Note Actually, this implicitly assumes that $a, b \in \{0, 1, \dots, 2^{63}-1\}$, because $(2^{64}-1) - (0) = 2^{64}-1$ has the 64th bit set of `c`, but `a > b`. (I would love to see such assumptions documented in code per default).

With this assumption and the right-shift by 63 positions, `c` is 1 (if $b \leq a$) or `c` is 0 (if $b > a$). With `c = -c`, we get either an integer with all bits set (if $b \leq a$) or `c` is 0 (if $b > a$).

If we get 0, it will obviously lead to no change in the three assignments. However, if all bits are set, we get …

\begin{align*} c &= a \oplus b \\ a &= a \oplus (a \oplus b) = b \\ b &= b \oplus (a \oplus b) = a \end{align*}

… which represents a swap. As a result with $a, b \in \{0, 1, \dots, 2^{63}-1\}$, we get $a', b' = \operatorname{uint64\_MINMAX}(a, b)$ which satisfies $a' \leq b'$.

``````void cond_swap()
{
uint64_t g = 1, h = 42;
uint64_MINMAX(g, h);
printf("%d\n", g <= h);  // is "1"

uint64_t i = 33, j = 12;
uint64_MINMAX(i, j);
printf("%d\n", i <= j);  // is "1"

uint64_t k = 11, l = 11;
uint64_MINMAX(k, l);
printf("%d\n", k <= l);  // is "1"
}``````

Why the complexity and not a simple if-statement? Because the algorithm shall run in constant time to avoid side channel leakage (timing or power consumption must not correlate with the value).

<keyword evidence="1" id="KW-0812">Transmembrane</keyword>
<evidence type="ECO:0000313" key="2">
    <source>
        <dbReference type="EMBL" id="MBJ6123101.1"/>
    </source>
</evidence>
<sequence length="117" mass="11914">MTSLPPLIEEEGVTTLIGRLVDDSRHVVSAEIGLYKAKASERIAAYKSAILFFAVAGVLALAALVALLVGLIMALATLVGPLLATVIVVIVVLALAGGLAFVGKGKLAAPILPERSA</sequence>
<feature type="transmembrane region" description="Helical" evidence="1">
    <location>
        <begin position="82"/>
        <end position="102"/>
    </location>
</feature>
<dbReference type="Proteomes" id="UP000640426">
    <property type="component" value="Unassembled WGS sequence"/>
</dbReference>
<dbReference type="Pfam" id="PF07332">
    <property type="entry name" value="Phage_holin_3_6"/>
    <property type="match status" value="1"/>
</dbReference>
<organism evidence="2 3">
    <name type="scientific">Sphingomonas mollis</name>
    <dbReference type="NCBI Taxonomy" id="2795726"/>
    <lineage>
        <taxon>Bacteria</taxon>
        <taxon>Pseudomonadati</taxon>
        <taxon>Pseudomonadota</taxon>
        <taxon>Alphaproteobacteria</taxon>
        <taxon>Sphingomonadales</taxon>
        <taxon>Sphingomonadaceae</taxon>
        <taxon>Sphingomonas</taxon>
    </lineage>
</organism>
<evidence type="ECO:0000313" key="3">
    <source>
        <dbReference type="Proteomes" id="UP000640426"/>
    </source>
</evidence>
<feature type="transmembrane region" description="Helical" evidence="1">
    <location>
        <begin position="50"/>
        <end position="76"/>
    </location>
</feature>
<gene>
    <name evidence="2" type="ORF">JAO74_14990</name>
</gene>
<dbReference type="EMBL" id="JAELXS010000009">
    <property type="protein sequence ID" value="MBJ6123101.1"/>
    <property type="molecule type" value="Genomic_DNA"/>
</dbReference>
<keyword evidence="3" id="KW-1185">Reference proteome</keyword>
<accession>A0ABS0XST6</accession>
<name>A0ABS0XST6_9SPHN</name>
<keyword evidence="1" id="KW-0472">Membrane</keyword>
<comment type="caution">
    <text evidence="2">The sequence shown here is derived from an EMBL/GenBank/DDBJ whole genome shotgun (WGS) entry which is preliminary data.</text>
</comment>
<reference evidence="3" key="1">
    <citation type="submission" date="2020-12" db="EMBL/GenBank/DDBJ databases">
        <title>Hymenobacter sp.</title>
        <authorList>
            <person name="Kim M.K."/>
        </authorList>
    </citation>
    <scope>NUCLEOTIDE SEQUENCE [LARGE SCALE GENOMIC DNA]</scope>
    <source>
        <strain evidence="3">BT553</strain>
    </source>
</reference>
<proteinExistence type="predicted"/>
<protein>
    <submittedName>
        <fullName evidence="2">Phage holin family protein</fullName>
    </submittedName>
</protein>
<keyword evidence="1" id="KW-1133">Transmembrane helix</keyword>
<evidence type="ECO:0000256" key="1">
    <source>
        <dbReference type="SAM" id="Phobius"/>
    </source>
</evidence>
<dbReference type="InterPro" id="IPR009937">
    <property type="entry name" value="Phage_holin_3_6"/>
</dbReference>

## Understanding top

The first step of `uint64_sort` is to evaluate `top` based on the value of `n`. We can create a table …

n top n top n top n top n top n top n top n top n top

2

1

3

2

4

2

5

4

6

4

7

4

8

4

9

8

10

8

11

8

12

8

13

8

14

8

15

8

16

8

17

16

18

16

19

16

20

16

21

16

22

16

23

16

24

16

25

16

26

16

27

16

28

16

29

16

30

16

31

16

32

16

33

32

34

32

35

32

36

32

37

32

38

32

39

32

40

32

41

32

42

32

43

32

44

32

45

32

46

32

47

32

48

32

49

32

50

32

51

32

52

32

53

32

54

32

55

32

56

32

57

32

58

32

59

32

60

32

61

32

62

32

63

32

64

32

Apparently, `top` is defined as largest power-of-two smaller than `n`.

## Understanding nested loops

The next loops of the algorithm are pretty intricate.

### Loop i

``````for (p = top;p > 0;p >>= 1) {
for (i = 0;i < n - p;++i)
if (!(i & p))
uint64_MINMAX(x[i],x[i+p]);
}``````
• Let `n` be ∈ {5, 6, 7, 8}, then `top` equals 4. Thus the loop `p` goes 4 → 2 → 1 → 0.

• Let `n` be ∈ {9, 10, …, 16}, then `top` equals 8. Thus the loop `p` goes 8 → 4 → 2 → 1 → 0.

• Essentially, `p` walks down powers-of-two. It satisfies the property that only one bit is set.